5. In the Northeast quadrant (upper left) is white Isana, the great three-eyed god Mahadeva-Shiva, who holds a skull-cup and trident in his right and left hands.

6. In the Southeast quadrant (upper right) is the red fire-god Agni, who holds the attributes of a jewel and a three-feathered dart (Skt. bhindipala) in his two hands.

7. In the Southwest quadrant (lower right) is blue Nairriti, the three-eyed ‘Lord of the Rakshasa Demons’ who holds a sword and a shield in his two hands.

8. In the Northwest quadrant (lower left) is the blue wind-god Vayu, who makes the abhaya-mudra of fearlessness and holds a billowing flag with his two hands.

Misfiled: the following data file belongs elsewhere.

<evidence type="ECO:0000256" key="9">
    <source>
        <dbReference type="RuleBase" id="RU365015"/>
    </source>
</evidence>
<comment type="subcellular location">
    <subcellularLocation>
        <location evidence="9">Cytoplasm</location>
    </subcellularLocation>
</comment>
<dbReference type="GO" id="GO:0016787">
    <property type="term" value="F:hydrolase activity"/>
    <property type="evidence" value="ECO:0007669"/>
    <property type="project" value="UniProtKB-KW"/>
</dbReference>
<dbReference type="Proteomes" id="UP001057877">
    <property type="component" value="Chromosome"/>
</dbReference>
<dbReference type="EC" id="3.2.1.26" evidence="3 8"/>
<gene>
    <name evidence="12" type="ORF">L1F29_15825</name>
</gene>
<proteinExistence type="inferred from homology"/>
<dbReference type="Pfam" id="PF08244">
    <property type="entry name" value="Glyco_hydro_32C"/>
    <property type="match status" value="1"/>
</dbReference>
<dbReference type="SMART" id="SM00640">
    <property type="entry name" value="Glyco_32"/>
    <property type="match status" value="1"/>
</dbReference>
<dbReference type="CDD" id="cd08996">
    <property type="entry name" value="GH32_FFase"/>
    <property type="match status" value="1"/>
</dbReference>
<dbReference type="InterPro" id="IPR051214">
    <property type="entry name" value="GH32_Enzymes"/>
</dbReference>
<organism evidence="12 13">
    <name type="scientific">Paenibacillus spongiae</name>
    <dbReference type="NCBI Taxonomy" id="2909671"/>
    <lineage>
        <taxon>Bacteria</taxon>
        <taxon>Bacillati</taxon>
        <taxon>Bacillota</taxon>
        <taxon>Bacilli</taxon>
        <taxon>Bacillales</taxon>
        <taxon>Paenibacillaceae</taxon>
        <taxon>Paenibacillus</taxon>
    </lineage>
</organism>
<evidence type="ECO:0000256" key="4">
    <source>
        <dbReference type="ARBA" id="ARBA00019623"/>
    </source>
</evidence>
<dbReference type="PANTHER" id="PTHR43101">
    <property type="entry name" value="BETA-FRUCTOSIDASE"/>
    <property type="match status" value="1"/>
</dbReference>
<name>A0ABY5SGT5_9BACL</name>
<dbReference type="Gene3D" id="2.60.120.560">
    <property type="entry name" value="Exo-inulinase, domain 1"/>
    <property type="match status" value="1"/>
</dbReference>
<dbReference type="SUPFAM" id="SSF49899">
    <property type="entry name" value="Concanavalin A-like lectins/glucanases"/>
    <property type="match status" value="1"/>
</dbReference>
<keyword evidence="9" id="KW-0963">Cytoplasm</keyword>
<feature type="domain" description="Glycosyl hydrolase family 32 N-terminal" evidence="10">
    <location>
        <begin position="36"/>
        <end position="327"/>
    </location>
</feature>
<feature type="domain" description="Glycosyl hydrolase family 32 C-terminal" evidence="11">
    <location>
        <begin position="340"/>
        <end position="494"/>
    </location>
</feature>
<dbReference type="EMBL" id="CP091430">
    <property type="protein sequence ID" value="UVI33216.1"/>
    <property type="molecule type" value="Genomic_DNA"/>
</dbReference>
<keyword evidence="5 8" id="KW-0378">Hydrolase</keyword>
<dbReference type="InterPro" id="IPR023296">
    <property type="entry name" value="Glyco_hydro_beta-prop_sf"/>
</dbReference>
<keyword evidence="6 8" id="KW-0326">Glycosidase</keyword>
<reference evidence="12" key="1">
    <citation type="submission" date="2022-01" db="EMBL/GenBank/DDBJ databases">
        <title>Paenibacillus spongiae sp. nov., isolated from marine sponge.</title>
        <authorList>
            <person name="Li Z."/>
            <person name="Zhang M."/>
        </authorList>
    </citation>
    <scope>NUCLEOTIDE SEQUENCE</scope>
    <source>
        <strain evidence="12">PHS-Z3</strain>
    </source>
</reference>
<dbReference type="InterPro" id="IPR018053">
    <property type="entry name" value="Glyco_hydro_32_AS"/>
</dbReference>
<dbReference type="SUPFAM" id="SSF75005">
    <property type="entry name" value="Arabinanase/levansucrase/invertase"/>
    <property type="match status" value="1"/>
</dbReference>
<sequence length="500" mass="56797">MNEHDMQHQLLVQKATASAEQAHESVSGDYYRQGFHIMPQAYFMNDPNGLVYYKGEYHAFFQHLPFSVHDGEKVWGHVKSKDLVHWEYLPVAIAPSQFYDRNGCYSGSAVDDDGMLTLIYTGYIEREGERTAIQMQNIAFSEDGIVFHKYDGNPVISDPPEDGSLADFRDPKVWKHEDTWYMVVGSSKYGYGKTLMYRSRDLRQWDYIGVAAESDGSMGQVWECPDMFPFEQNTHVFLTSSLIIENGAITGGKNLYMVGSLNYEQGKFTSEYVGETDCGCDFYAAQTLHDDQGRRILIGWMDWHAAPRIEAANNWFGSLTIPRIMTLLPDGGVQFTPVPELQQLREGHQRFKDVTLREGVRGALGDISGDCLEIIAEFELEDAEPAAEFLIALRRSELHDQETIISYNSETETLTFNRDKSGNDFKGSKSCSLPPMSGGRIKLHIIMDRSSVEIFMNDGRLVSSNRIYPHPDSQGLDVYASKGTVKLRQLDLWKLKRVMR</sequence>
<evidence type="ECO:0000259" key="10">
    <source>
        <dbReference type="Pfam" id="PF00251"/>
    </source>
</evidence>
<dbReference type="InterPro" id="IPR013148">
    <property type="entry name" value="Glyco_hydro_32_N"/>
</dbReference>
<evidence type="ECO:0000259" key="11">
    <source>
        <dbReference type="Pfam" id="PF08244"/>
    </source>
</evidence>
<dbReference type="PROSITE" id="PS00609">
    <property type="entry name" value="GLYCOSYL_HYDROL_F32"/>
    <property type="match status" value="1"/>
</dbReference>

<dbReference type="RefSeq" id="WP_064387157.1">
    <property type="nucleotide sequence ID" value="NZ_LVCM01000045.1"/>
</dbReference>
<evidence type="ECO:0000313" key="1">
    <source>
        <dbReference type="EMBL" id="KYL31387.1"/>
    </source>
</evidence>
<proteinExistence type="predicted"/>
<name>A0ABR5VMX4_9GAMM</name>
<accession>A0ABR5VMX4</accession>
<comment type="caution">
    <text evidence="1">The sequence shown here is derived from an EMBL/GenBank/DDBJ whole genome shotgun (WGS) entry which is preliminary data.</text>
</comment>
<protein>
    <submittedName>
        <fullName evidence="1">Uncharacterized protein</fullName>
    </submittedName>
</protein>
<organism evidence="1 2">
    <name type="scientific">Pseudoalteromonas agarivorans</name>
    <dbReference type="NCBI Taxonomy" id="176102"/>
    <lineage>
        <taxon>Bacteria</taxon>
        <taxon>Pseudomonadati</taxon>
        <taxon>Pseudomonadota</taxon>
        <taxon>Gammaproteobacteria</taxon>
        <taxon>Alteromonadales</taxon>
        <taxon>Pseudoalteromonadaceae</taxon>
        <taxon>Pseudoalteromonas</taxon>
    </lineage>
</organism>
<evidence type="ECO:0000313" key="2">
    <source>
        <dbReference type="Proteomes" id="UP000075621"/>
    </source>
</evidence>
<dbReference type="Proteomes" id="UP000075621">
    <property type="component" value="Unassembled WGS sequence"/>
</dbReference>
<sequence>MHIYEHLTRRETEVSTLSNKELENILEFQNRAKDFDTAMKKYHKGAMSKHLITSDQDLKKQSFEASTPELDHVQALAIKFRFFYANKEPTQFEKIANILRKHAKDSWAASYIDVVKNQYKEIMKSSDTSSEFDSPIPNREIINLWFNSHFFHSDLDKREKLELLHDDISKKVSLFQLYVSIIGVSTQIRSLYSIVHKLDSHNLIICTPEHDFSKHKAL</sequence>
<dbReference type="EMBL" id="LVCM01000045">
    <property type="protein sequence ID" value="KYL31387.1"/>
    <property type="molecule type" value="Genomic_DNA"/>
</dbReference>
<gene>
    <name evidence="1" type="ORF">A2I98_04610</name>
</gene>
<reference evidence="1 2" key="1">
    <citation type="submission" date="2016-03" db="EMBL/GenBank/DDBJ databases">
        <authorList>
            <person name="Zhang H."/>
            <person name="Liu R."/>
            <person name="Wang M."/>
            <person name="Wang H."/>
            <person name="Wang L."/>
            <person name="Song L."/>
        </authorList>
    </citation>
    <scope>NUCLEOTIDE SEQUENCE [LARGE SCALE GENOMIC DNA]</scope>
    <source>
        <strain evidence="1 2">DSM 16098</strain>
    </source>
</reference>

The attributes that appear between the yantra’s lotus petals relate to: 1. Indra (vajra): 2. Agni (fire-bowl): 3. Yama (fly-whisk): 4. Nairriti (sword): 5. Varuna (water-pot): 6. Vayu (serpent): 7. Kubera (mongoose): 8. Isana (damaru).

At the bottom centre of this composition is elephant-headed white Ganapati, who is being worshipped with offerings by a Newar woman with her child and three male dignitaries. With his first pair of hands Ganesh holds a white radish and three laddus – his favourite vegetable and sweets. With his second pair of hands he makes the boon-granting varada-mudra and the abhaya-mudra of protection. And with his third pair of hands he holds a lotus and a sacred text.

Seated in two circular auras of fire above the four Newar devotees are the white lion-headed guardian goddess Simhini (left), and the yellow tiger-headed Vyaghrini (right), who each hold a curved-knife and skull-cup in their right and left hands, and support a khatvanga in the crook of their left arms. To their left and right are the kneeling figures of two river-goddesses, who represent the Ganga and Yamuna rivers that flow towards them.